A fixture at the famous French club Le Palace, Farida Khelfa spent her formative years surrounded by Parisian nightlife and fashion. The model’s catwalk career was launched by Jean Paul Gaultier, she played muse to designer Azzedine Alaïa and photographer Jean-Paul Goude, and forged a life-long friendship with Christian Louboutin. Now also an actress and documentary filmmaker, the creative continues to be a cultural force to be reckoned with.
Here, L’OFFICIEL speaks with the style icon about taking the Paris nightlife scene by storm in the ‘80s, and the passions and friendships that grew from the magnificent decade.
L’OFFICIEL: Can you tell us about when you first arrived in Paris?
FARIDA KHELFA: I didn’t know where to go. I wandered everywhere, but I soon met Le Palace’s crew in Les Halles. It was the trendiest neighborhood, with ‘50s vintage shops…it was where everything happened.
L’O: You talk about Le Palace as a place of initiation for you. What did you discover there?
FK: Homosexuality. I had a lot of gay friends when I was very young but it was taboo; nobody would say anything. At Le Palace no one hid. Everybody was so nice to me and I felt safe with them. They welcomed me with open arms. Fabrice Emaer let us in even though we had no money. We weren’t there for that! He understood that letting us in would attract the Parisian golden youth. I loved the lack of judgment and the anonymity, something that’s just not possible today. We were allowed to be whoever we wanted.
L’O: You lived here and there, from Pierre & Gilles’ studio to the apartment of the Le Palace bouncer, Edwige. Were you scared of anything?
FK: No, but I knew how to recognize danger. I always had a pair of jeans ready on the floor next to my bed, in case I had to run away.
L’O: What were your days and nights like?
FK: There were no days! Only nights. Most of the time I would wake up around 4 p.m., or Edwige and I would leave the club early in the morning and go to ground beef at the butcher shop.
FK: Yes. They appreciated my unexpected style. I dressed how I wanted: Very tight Levis or stirrup pants, a black turtleneck, and some rocker shoes from the ‘50s. It was all very masculine, unless I was wearing my red high heels that Christian [Louboutin] brought me from London. These close friends are the ones who made me discover fashion and brought me to the catwalk, even though I wasn’t really interested in the big brands at the time.
L’O: You were the “Queen of the Door” at Les Bains Douches. Did it sharpen your style sense?
FK: A lot, since I was judging people only on that. Usually the ones with great style have no money so I was only letting in people who weren’t buying drinks...the rich ones were badly dressed and that was not acceptable. A bad pair of earrings could kill a look.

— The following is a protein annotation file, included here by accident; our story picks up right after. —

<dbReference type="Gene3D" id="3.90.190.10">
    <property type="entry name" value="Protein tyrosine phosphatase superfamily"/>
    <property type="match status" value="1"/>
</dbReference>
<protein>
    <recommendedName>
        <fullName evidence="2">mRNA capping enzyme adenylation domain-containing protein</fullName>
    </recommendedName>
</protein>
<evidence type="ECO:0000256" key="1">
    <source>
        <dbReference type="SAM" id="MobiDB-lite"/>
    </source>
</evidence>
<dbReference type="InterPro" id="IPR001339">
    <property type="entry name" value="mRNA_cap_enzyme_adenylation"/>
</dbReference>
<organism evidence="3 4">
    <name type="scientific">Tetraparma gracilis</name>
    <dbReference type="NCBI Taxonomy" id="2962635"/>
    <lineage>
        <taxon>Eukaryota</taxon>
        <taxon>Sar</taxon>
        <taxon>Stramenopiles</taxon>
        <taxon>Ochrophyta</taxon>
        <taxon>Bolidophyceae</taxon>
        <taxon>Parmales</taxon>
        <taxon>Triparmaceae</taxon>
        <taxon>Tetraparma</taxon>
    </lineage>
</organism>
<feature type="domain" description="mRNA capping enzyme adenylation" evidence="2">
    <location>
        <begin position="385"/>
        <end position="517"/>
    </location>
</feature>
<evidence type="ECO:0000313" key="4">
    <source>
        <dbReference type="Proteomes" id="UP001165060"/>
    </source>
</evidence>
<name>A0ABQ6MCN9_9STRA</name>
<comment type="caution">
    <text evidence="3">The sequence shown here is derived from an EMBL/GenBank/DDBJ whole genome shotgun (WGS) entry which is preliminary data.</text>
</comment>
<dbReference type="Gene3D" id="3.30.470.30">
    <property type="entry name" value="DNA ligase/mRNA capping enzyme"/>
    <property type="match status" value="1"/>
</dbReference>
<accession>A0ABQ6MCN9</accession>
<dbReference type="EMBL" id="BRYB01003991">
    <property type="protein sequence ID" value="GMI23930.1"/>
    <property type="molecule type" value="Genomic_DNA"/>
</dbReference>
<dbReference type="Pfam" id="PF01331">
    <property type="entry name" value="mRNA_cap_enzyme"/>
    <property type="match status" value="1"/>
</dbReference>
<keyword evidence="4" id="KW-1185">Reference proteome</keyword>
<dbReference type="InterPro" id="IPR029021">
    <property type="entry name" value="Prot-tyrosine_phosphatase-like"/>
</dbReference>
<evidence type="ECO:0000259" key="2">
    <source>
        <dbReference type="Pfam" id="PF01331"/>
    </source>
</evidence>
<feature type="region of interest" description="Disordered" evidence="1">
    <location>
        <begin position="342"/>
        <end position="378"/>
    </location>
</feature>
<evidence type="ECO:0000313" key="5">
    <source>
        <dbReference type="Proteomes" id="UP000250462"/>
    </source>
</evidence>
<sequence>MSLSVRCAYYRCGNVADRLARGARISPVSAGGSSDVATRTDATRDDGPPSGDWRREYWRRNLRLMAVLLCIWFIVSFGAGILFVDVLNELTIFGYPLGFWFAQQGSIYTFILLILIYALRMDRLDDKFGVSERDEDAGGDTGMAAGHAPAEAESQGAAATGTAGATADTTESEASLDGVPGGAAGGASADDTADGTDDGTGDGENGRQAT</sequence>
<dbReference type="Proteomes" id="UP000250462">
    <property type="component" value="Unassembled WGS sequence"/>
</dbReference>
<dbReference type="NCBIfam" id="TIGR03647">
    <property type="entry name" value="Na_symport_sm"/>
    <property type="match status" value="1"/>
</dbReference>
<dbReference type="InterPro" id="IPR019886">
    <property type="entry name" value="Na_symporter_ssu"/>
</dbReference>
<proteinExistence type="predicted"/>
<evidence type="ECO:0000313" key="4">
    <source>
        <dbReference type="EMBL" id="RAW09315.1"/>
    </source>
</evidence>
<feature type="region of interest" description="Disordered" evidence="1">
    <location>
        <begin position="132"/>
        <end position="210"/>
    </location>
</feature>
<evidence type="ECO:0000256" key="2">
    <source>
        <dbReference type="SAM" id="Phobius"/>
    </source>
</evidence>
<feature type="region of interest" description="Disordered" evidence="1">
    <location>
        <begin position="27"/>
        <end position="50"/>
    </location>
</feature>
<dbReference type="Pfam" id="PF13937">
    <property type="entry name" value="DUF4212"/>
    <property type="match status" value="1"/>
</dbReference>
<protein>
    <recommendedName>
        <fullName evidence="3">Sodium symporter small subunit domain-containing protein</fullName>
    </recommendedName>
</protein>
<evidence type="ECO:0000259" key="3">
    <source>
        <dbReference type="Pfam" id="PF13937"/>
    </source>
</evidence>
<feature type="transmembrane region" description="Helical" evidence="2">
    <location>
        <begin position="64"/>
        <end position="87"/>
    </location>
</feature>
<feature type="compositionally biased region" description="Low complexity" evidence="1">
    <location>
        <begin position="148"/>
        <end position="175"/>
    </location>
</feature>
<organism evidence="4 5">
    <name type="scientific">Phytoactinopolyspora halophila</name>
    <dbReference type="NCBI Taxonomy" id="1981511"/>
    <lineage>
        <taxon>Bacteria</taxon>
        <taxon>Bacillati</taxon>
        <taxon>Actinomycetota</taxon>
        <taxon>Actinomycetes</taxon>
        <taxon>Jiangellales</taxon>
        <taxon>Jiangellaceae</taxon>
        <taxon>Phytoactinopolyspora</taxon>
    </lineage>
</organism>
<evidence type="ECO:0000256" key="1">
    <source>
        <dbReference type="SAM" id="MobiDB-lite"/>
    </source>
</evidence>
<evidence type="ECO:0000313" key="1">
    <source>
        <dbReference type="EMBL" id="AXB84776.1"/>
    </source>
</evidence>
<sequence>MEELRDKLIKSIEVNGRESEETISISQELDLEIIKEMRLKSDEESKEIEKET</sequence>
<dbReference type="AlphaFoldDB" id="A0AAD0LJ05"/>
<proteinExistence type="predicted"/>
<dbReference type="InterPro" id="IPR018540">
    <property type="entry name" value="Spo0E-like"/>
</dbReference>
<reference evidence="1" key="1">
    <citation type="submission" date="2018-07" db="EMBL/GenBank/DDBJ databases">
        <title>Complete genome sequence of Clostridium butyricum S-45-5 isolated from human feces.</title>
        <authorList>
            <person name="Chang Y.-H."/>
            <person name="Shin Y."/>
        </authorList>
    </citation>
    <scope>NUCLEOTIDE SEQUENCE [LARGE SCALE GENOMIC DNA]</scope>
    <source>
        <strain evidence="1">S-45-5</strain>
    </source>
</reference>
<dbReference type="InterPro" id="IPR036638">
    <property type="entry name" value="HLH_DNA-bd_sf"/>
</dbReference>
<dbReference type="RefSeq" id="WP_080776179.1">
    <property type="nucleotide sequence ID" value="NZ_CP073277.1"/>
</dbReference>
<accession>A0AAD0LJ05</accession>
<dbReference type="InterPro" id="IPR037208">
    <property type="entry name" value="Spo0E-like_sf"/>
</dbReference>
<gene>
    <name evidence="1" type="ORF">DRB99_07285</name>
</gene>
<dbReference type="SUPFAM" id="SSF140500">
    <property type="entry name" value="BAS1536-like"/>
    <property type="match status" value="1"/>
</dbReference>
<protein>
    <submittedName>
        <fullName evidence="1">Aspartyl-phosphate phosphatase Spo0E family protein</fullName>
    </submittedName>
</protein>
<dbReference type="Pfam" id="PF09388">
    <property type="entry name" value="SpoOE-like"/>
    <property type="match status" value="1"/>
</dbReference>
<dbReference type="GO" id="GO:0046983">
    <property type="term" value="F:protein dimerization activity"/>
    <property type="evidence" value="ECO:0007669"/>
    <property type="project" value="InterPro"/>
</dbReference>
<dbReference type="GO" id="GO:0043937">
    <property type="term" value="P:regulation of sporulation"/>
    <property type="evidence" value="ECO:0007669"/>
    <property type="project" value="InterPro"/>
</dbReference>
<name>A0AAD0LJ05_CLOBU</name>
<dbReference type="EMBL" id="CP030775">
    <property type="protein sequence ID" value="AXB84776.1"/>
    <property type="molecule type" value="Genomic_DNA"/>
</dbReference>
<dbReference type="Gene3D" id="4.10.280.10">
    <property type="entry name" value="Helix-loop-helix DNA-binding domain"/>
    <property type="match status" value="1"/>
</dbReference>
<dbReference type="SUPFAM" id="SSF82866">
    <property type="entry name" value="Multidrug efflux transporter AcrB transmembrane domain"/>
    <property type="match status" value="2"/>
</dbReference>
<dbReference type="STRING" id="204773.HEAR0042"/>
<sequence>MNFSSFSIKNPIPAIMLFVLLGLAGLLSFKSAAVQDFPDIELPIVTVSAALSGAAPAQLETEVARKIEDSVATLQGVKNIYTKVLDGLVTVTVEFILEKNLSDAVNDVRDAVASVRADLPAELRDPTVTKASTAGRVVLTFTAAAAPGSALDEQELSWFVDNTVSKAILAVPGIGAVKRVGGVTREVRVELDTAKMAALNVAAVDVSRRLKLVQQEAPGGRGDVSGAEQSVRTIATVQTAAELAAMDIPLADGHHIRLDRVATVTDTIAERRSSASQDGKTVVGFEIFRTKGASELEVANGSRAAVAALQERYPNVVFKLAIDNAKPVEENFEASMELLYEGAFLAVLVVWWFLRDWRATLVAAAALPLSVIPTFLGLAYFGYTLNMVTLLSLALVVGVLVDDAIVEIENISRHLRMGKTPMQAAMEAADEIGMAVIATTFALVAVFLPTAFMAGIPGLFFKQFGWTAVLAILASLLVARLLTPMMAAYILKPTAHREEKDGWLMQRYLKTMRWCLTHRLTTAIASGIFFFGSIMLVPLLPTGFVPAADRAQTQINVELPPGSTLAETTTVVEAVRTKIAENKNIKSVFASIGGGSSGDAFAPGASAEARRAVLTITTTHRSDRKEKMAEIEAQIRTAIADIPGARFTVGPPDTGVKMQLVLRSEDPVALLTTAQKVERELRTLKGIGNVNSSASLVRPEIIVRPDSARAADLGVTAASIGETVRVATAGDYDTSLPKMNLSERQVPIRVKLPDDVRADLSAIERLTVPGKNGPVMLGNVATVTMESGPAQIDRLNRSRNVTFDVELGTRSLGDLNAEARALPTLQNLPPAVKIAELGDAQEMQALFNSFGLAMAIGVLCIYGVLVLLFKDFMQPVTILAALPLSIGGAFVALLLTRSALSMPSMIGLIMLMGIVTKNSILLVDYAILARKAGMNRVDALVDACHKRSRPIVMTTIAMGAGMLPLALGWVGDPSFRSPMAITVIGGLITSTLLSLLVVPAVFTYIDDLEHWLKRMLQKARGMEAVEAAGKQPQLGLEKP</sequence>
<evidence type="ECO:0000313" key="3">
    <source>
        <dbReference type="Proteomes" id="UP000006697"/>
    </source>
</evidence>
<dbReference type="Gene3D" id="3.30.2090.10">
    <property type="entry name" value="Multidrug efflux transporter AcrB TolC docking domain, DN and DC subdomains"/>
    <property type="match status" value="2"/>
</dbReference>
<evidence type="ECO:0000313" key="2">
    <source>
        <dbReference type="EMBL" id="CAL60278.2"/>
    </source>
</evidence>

L’O: What did you consider to be great style?
FK: Nobody was buying expensive brands because they couldn’t afford it. It forced you to use your imagination—that’s how people stood out.
L’O: The first time you walked the runway for Jean Paul Gaultier he let you choose your clothes. What do you remember of working with him?
FK: I remember the first time I met Jean Paul. It was in Trinité, a neighborhood in Paris. He had dark hair and was very shy. I came to do a fitting even though I didn’t have the body of a model: I was voluptuous and curvy. I had large breasts and never thought I could fit in those clothes, but I did! I also walked pretty early for Mugler. Both were visionaries.
L’O: In 1982 you met your partner for several years, the photographer Jean-Paul Goude, who was 20 years older than you. Was he the one who influenced your passion for images?
FK: I loved what Jean-Paul did with Grace Jones. It was the first time we could see a black woman with almost a crewcut, dressed in a suit jacket with nothing underneath. Her skin was so beautiful. Jean-Paul taught me to appreciate so many things, like the Bauhaus, Stravinsky, the Russian ballets. I was very into literature, but he brought images into my life. I still appreciate visuals today because of him.
L’O: You worked with a lot of singular designers. What did they share that made them so influential, inspired, and respected?
FK: Jean Paul Gaultier, Azzedine Alaïa, Thierry Mugler, and Christian Lacroix all created their own fashion houses. They had strong personalities. That’s the game changer. Today most designers have to follow and respect a brand’s history when they become creative director. It’s more of a challenge to lead.
FK: I’m very loyal in friendship and love. It’s really hard for me to make friends. It takes time, so I do everything to keep them. I try to avoid conflicts. They are good people, so over the years I’m rarely disappointed.
L’O: Do you prefer acting or directing? You’ve done both.
FK: I love the freedom of acting. But I also feel freedom whenI make documentaries. When you start one, you never know where the story will end up, and most of the time it’s somewhere unexpected. I’ve made documentaries on Jean Paul Gaultier, then about Tunisian youth during the Arab Spring, and most recently one about women in the Middle East.
L’O: You were Azzedine Alaïa’s studio director from 1996 to 2003, then couture director for Jean Paul Gaultier. Is it easy to work with friends?
FK: Not at all. I discourage people from working with friends. I prefer to keep my friends rather than work with them.
L’O: You are widely known as a muse and style icon. What does that mean to you?
FK: Nothing really, I’m very flattered about it but I don’t wake up in the morning thinking about it. I say thank you but it doesn’t define me.
L’O: So how do you define yourself?
FK: As a woman of the 21st century. Especially as a mother who is trying to be herself, without any bitter feelings. I try to stay positive.